San José, Costa Rica, since 1956

More than 10,000 March against Trade Pact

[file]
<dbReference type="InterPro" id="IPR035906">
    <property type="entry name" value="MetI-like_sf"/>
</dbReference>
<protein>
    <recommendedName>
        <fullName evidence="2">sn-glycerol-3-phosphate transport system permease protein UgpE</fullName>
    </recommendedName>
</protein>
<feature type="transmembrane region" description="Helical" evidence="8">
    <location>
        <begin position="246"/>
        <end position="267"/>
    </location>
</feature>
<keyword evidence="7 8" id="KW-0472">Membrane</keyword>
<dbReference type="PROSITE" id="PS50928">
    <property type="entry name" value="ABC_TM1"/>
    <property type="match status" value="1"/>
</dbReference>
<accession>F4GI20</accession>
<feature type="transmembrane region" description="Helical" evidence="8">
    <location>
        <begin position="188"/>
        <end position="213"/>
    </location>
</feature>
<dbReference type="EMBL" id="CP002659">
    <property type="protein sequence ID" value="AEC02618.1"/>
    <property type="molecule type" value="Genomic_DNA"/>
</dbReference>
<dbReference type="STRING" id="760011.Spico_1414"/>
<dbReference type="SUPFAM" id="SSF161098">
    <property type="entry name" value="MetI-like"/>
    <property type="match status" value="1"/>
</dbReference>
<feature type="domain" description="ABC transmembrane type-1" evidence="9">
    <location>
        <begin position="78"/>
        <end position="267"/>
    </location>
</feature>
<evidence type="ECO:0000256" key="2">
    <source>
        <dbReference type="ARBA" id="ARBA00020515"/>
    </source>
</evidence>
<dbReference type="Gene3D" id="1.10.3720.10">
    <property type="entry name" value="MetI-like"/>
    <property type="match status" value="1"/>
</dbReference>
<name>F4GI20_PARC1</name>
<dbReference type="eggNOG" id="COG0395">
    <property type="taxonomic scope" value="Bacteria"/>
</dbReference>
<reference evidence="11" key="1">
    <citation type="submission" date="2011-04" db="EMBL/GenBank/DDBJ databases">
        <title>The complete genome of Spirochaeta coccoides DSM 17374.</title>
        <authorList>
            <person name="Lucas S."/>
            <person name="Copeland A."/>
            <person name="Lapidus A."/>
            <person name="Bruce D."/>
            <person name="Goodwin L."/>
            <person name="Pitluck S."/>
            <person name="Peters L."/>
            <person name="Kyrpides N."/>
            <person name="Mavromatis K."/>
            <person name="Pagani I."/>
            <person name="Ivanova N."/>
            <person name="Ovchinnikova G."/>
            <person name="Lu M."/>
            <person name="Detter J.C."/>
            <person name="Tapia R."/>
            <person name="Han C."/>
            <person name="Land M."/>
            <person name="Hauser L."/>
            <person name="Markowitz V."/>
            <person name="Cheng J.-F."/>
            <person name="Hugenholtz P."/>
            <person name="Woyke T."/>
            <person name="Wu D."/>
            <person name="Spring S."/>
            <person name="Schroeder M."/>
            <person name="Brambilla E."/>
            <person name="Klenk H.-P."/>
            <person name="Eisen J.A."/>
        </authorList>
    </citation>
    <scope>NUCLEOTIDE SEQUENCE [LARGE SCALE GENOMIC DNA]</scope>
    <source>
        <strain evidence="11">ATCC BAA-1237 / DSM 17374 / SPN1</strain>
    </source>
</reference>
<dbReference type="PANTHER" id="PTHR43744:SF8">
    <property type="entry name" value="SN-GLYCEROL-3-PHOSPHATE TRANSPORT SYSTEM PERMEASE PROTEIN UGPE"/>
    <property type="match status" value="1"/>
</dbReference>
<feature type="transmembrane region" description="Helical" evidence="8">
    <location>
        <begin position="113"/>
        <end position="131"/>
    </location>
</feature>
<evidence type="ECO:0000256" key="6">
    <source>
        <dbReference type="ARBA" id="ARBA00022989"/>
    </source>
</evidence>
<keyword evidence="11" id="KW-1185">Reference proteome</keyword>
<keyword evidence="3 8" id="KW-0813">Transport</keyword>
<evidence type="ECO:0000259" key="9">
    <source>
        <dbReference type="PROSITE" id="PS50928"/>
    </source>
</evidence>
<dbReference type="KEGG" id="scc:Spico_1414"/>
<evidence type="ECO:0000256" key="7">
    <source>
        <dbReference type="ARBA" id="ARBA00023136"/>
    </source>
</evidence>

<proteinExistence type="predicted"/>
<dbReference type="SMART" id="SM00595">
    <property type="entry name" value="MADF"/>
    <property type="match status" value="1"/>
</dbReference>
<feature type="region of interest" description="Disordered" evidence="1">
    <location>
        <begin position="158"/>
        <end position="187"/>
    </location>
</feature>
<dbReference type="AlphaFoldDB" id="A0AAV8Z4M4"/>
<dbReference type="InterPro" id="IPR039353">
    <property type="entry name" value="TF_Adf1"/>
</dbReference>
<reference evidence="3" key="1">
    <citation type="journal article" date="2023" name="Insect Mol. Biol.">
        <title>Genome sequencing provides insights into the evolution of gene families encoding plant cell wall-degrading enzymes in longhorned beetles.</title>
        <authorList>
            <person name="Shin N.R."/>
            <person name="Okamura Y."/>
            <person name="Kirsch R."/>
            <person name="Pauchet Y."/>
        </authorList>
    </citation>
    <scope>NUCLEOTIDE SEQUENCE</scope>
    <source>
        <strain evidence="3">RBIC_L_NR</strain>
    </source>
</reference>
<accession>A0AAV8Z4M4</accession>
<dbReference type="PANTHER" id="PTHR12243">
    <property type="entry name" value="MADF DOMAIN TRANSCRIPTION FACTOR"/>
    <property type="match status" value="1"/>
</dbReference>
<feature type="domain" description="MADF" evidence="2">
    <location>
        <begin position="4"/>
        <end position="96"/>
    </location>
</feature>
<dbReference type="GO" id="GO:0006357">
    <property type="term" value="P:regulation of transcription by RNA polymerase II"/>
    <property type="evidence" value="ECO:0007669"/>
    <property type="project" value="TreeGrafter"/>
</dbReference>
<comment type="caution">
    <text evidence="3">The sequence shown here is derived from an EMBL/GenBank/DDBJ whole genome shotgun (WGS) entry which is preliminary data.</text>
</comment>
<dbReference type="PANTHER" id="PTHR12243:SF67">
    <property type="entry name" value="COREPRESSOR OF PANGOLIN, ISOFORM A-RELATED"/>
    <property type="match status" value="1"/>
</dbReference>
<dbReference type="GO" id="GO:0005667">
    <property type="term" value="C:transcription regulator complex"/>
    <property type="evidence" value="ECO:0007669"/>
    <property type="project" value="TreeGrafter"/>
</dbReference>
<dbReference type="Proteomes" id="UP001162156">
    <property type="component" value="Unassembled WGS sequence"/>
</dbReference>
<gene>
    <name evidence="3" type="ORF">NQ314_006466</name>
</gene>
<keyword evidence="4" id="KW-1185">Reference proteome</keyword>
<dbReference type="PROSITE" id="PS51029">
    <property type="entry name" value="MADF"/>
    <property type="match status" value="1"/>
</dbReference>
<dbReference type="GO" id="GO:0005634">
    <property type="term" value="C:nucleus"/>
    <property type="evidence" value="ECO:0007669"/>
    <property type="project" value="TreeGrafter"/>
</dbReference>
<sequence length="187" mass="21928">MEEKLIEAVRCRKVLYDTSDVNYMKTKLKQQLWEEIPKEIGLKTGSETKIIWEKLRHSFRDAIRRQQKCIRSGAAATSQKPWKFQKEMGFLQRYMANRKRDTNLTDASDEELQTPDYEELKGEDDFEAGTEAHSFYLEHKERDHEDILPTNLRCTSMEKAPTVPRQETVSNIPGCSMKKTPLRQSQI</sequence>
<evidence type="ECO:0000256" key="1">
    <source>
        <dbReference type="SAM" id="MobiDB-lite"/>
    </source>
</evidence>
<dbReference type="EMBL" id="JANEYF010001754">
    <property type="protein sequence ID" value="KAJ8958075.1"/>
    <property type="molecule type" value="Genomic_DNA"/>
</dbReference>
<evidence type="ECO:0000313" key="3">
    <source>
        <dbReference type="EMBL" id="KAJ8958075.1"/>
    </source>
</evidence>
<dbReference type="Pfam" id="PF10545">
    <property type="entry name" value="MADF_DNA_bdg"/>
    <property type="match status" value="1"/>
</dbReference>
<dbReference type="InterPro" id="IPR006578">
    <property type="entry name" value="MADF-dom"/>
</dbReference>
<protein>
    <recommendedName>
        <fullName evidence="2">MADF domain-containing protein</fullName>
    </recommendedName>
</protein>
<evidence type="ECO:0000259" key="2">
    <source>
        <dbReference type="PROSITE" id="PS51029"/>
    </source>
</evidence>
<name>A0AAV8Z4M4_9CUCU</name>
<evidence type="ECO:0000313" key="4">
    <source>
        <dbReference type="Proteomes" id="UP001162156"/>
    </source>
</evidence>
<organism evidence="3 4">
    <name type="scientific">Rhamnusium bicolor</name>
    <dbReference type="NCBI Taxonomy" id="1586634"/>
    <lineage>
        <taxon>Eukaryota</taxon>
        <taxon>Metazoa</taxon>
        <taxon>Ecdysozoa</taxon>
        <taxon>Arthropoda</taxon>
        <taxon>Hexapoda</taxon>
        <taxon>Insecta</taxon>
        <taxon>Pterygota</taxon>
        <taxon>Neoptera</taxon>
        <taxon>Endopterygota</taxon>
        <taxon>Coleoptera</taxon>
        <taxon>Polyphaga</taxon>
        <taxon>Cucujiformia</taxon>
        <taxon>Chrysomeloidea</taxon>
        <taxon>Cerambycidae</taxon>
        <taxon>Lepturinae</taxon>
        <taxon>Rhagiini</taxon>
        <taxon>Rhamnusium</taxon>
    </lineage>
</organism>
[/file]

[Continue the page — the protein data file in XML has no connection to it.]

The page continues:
WITH demands to keep Costa Ricaout of the hands of the “imperialist” UnitedStates, an estimated 10,000 to 20,000 protestorsflooded San José streets Mondaywith banners, bullhorns and chants inobjection to the Central America Free-Trade Agreement (CAFTA).Employees from dozens of public institutions,students and representatives ofhundreds of social organizations participatedin the march and work stoppage, thelargest since CAFTA negotiations beganwith the United States in January 2003.The march came just days after the toptrade officials of Central America and theUnited States signed the final version ofCAFTA last Friday (see separate article).Negotiations for the free-trade agreementended for most Central Americancountries in December and for Costa Ricain January (TT, Jan. 30).MAY began and ended with anti-CAFTA protests, as thousands of workersalso took to the streets May 1 to protest thetrade pact on International Workers’ Day(TT, May 7).“There have been other marches, butthis is the first that really focuses on justCAFTA… little by little we are understandingwhat it will really do,” said MarioRetana, a union leader for the NationalAssociation of Public and PrivateEmployees (ANEP), at Monday’s march.“We couldn’t take to the streets untilwe knew what it really said. Now I understandhow bad it really is,” he added.CAFTA opponents object to the openingof the telecommunications and insurancemonopolies, by allowing privatefirms to enter the country and competeagainst the Costa Rican Electricity andTelecom Institute (ICE) and NationalInsurance Institute (INS).They also object to the trade agreement’spotential negative effect on theenvironment (see separate article) and theopening of markets to subsidized agriculturalproducts from the United States.AMONG the chanting workers andstudents draped in Ché Guevara flags weresigns reading “El ICE no se vende, el ICEse defende” (ICE won’t be sold, ICE willbe defended) and “No al TerrorismoComercial” (No to commercial terrorism).CAFTA “benefits very few interests.Most Americans have very little to gain aswell. Mostly it benefits the large multinationals,like Standard Fruit, pineapplecompanies…” agreed Luis Vivanco, a visitingUniversity of Vermont professor currentlyteaching a cultural anthropologyclass on the effects of globalization onCentral America at the University of CostaRica.“I think it spells the end of a certainkind of life that (Costa Ricans) have cometo expect from their national experiment,”he added while observing the march.ROGELIO Cedeño, secretary generalof the Patriotic Union for Education (SINPAE),told The Tico Times, “Going intothis march we had modest expectations,and many people that we didn’t expecthave shown up.“People are conducting work stoppagesin other parts of the country. Thisreveals there is an outbreak of consciousnessamong the people of Costa Rica, theice has been broken, the fear is gone; thepeople have realized how much is atstake,” he added.Organizers estimated as many as20,000 people participated in the march,including 7,000 ICE employees – manywearing yellow ICE hardhats and singingthe ICE anthem – according to FabioChaves, president of ICE union ASEDICE.However, Public Security Ministryspokesman Nicolás Aguilar estimatedbetween 10,000 and 11,000 people attended.No problems were reported along themarch’s route, where 600 officers werepresent, Aguilar added.PUBLIC employees who attended themarch will have money docked from theirnext paychecks, Presidency MinisterRicardo Toledo announced on Tuesday.“I have asked don Pablo Cob (executivepresident of ICE) and the leaders of allother institutions and ministries, includingthe Education Ministry, to give me the lists(of people who missed work to march). Iwill also ask the Finance Ministry to verifythe names the executive presidents giveme as a way of cross-referencing the information.Just to be sure.”Teachers, environmentalists, Marxists,anarchists, dairy farmers from San Carlos,employees of the Ministry of Public Worksand Transport, the Social Security System(Caja) union and a nurses’ union could allbe found among the waving banners andprotest signs.ALSO donning their yellow and redcolors were members of the Citizen ActionParty (PAC), who made their anti-CAFTApresence well known at the march, withseveral of the party’s deputies speaking tothe crowd gathered outside the LegislativeAssembly in east San José, where themarch ended.The Social Christian Unity Party(PUSC) also had a presence throughdeputy Gloria Valerín.“We cannot allow this free-trade agreementto advance. This protest reaches allthe way to ICE (in La Sabana, in west SanJosé, where the march began). If that is nota poll, then tell me what is,” the congresswomansaid.However, some felt the protestors werejust looking for a day off.“The majority of the people don’tknow about CAFTA, a lot of these peopleare just here because they don’t have towork. And the students are just repeatingwhat they hear,” said Francisco Lee, whoworks at a photo lab along the march’sroute. He added he doesn’t know muchabout CAFTA, and doesn’t feel verystrongly either way about the treaty.KNOWLEDGE is lacking in theUnited States as well, Vivanco pointed out.“There is a total lack of knowledgeamong the (U.S.) mainstream. Unionworkers are very aware. But too much elseis going on for people to pay attention.This is just one more complaint against thecurrent administration,” he said.The march was just one way to raiseconsciousness, protestors said.Students from Liceo Dr. José MaríaCastro Madriz in Barrio Córdoba are raisingCAFTAawareness with the group HighSchool Action Against ImperialistOperations, which participated in themarch.“We are trying to spread the word toother schools. At each meeting we discusswhat we have learned recently about theeffects of the treaty,” explained 18-yearoldMarcela Granados.(Tico Times reporter Fabián Borges contributedto this report.)